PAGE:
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UBC Theses and Dissertations

Purification and characterization of the human hemopoietic stem cell Sutherland, Heather Jeanine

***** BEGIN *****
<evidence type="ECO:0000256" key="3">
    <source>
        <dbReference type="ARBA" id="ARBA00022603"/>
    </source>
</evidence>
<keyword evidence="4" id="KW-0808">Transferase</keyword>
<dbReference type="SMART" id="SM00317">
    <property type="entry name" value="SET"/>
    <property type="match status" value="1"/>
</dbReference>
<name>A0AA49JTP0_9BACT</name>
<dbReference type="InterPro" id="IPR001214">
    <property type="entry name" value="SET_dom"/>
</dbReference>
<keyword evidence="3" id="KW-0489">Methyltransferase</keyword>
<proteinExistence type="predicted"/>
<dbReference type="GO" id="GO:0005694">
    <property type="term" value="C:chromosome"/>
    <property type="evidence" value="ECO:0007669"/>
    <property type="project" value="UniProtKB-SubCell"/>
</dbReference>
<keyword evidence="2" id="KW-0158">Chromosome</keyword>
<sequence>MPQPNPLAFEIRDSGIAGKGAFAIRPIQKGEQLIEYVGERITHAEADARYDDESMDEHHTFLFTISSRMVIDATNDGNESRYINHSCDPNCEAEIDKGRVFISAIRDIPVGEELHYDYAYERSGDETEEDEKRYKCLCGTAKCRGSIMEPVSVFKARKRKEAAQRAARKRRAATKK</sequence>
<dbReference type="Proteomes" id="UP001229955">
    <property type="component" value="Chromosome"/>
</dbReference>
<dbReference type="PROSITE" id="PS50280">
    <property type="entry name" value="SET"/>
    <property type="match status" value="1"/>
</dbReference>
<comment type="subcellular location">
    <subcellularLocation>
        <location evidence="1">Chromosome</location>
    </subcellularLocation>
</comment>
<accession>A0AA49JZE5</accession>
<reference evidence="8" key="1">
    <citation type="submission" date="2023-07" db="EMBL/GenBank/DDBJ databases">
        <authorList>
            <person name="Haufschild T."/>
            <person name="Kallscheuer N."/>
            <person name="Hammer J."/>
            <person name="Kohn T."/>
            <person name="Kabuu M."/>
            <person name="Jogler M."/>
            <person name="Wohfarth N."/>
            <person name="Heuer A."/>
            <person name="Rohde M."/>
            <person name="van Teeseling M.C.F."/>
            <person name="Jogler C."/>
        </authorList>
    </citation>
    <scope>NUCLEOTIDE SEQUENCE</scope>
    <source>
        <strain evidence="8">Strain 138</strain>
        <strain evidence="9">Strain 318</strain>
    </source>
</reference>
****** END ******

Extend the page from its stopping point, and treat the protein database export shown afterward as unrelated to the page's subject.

Previous studies in mice have suggested that some if not all hemopoietic stem cells with long-term in vivo repopulating ability are biologically, physically, and pharmacologically different from cells detectable by short-term colony assays. Since human hemopoietic stem cells cannot be assessed by expression of their in vivo repopulating potential, characterization of these cells requires an alternative endpoint. This thesis explores the use of clonogenic cell production in vitro in the presence of a competent stromal cell feeder layer for this purpose, based on the observation that this can continue for many weeks when unseparated human marrow cells are cultured under conditions that allow a stromal cell layer to form. Accordingly, a population of human clonogenic cell precursors referred to as long-term culture-initiating cells (LTC-IC) were postulated to exist as a biologically distinct compartment whose members could be quantitated by measuring the number of myeloid, erythroid and multi-lineage clonogenic progenitors present after 5 weeks of their culture on stromal feeder layers. LTC-IC in normal marrow assayed in this way were found to have a significantly lower forward light scatter, lower expression of HLA-DR, lower expression of CD 71 (transferrin receptor), and a higher expression of CD 34 as compared to clonogenic cells. Separation of marrow cells on the basis of these differences allowed a cell population enriched ~800 fold in LTC-IC to be obtained. This population contained only 0.06% of the marrow cells and 2% of the total clonogenic cells, but retained 50 - 60% of the LTC-IC present in the original marrow. Absolute numbers of LTC-IC and the proliferative and differentiative capability of individual LTC-IC were then determined by limiting dilution analysis following the demonstration that clonogenic cell output (at 5 weeks) is linearly related to input cell number over a wide range of cell concentrations. The frequency of LTC-IC in normal human marrow was determined to be ~1 per 2 x 10⁴ cells. Following purification this was increased to 1-2%. The proliferative capacity exhibited by individual LTC-IC as measured by the number of clonogenic cells per LTC-IC in 5 week-old cultures was found to range from 1 to 30 (the average being ~4). These studies also showed that a least some LTC-IC are multipotent as evident by their production of both erythroid and myeloid progeny. To study the effect of specific growth factors on LTC-IC maintenance and differentiation, highly purified LTC-IC were seeded onto irradiated murine marrow-derived stromal cells (from the M2-10B4 line) previously engineered to produce one of the human hemopoietic growth factors G-CSF, GM-CSF or IL-3. In the absence of any feeders, both the LTC-IC and their progeny in these purified suspensions decreased to very low levels within 5 weeks. However, in the presence of control M2-10B4 cells, LTC-IC maintenance and differentiation was supported as effectively as when standard human marrow feeders were present. The combined presence of G-CSF and IL-3-producing M2-10B4 cells further enhanced the maintenance and early differentiation of LTC-IC above levels obtained with control feeders, but only in the absence of GM-CSF producing feeders. In contrast, in the presence of GM-CSF-producing feeders the output of mature granulocytes and macrophages was maximal, and LTC-IC were inhibited. These studies describe and validate the use of the LTC-IC assay to selectively identify and quantitate a previously inaccessible population of very primitive human hemopoietic cells. Exploration of in vitro conditions and human growth factors able to influence their developmental behaviour points to G-CSF plus II-3 as the best candidates for future studies of LTC-IC activation and/or expansion in vitro.

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